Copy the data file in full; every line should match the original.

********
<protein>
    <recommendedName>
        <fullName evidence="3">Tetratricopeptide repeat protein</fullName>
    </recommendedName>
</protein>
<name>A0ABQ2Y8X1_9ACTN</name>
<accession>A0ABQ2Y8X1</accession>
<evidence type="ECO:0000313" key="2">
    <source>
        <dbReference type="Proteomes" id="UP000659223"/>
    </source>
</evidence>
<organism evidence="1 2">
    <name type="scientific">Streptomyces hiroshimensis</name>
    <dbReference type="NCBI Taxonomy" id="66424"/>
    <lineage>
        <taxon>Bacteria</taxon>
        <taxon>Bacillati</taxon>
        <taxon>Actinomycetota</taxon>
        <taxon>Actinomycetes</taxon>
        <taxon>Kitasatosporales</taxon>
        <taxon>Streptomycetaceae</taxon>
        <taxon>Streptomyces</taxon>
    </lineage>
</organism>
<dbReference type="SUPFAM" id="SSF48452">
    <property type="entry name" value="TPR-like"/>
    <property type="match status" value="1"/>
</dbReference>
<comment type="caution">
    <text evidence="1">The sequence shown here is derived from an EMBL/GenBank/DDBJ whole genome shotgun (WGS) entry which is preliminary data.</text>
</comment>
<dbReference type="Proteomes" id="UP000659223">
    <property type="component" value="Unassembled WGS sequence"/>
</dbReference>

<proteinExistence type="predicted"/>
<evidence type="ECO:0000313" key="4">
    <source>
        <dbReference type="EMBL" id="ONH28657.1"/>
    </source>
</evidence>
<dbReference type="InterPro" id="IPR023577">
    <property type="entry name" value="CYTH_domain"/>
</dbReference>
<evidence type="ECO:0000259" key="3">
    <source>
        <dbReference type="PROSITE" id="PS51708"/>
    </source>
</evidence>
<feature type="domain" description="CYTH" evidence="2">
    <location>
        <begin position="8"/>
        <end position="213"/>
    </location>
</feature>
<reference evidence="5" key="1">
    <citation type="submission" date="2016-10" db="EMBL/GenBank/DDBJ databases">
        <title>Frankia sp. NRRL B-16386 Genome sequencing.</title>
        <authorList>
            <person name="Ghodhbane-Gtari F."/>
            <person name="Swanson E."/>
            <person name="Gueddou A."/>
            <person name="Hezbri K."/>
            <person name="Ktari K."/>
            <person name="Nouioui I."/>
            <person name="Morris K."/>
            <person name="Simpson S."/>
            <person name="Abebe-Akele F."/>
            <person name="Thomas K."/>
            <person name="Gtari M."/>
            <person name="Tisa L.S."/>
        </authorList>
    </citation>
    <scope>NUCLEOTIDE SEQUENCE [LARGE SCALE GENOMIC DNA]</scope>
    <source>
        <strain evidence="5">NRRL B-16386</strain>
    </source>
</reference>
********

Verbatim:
<protein>
    <recommendedName>
        <fullName evidence="3">Tetratricopeptide repeat protein</fullName>
    </recommendedName>
</protein>
<name>A0ABQ2Y8X1_9ACTN</name>
<accession>A0ABQ2Y8X1</accession>
<evidence type="ECO:0000313" key="2">
    <source>
        <dbReference type="Proteomes" id="UP000659223"/>
    </source>
</evidence>
<organism evidence="1 2">
    <name type="scientific">Streptomyces hiroshimensis</name>
    <dbReference type="NCBI Taxonomy" id="66424"/>
    <lineage>
        <taxon>Bacteria</taxon>
        <taxon>Bacillati</taxon>
        <taxon>Actinomycetota</taxon>
        <taxon>Actinomycetes</taxon>
        <taxon>Kitasatosporales</taxon>
        <taxon>Streptomycetaceae</taxon>
        <taxon>Streptomyces</taxon>
    </lineage>
</organism>
<dbReference type="SUPFAM" id="SSF48452">
    <property type="entry name" value="TPR-like"/>
    <property type="match status" value="1"/>
</dbReference>
<comment type="caution">
    <text evidence="1">The sequence shown here is derived from an EMBL/GenBank/DDBJ whole genome shotgun (WGS) entry which is preliminary data.</text>
</comment>
<dbReference type="Proteomes" id="UP000659223">
    <property type="component" value="Unassembled WGS sequence"/>
</dbReference>

<proteinExistence type="predicted"/>
<evidence type="ECO:0000313" key="4">
    <source>
        <dbReference type="EMBL" id="ONH28657.1"/>
    </source>
</evidence>
<dbReference type="InterPro" id="IPR023577">
    <property type="entry name" value="CYTH_domain"/>
</dbReference>
<evidence type="ECO:0000259" key="3">
    <source>
        <dbReference type="PROSITE" id="PS51708"/>
    </source>
</evidence>
<feature type="domain" description="CYTH" evidence="2">
    <location>
        <begin position="8"/>
        <end position="213"/>
    </location>
</feature>
<reference evidence="5" key="1">
    <citation type="submission" date="2016-10" db="EMBL/GenBank/DDBJ databases">
        <title>Frankia sp. NRRL B-16386 Genome sequencing.</title>
        <authorList>
            <person name="Ghodhbane-Gtari F."/>
            <person name="Swanson E."/>
            <person name="Gueddou A."/>
            <person name="Hezbri K."/>
            <person name="Ktari K."/>
            <person name="Nouioui I."/>
            <person name="Morris K."/>
            <person name="Simpson S."/>
            <person name="Abebe-Akele F."/>
            <person name="Thomas K."/>
            <person name="Gtari M."/>
            <person name="Tisa L.S."/>
        </authorList>
    </citation>
    <scope>NUCLEOTIDE SEQUENCE [LARGE SCALE GENOMIC DNA]</scope>
    <source>
        <strain evidence="5">NRRL B-16386</strain>
    </source>
</reference>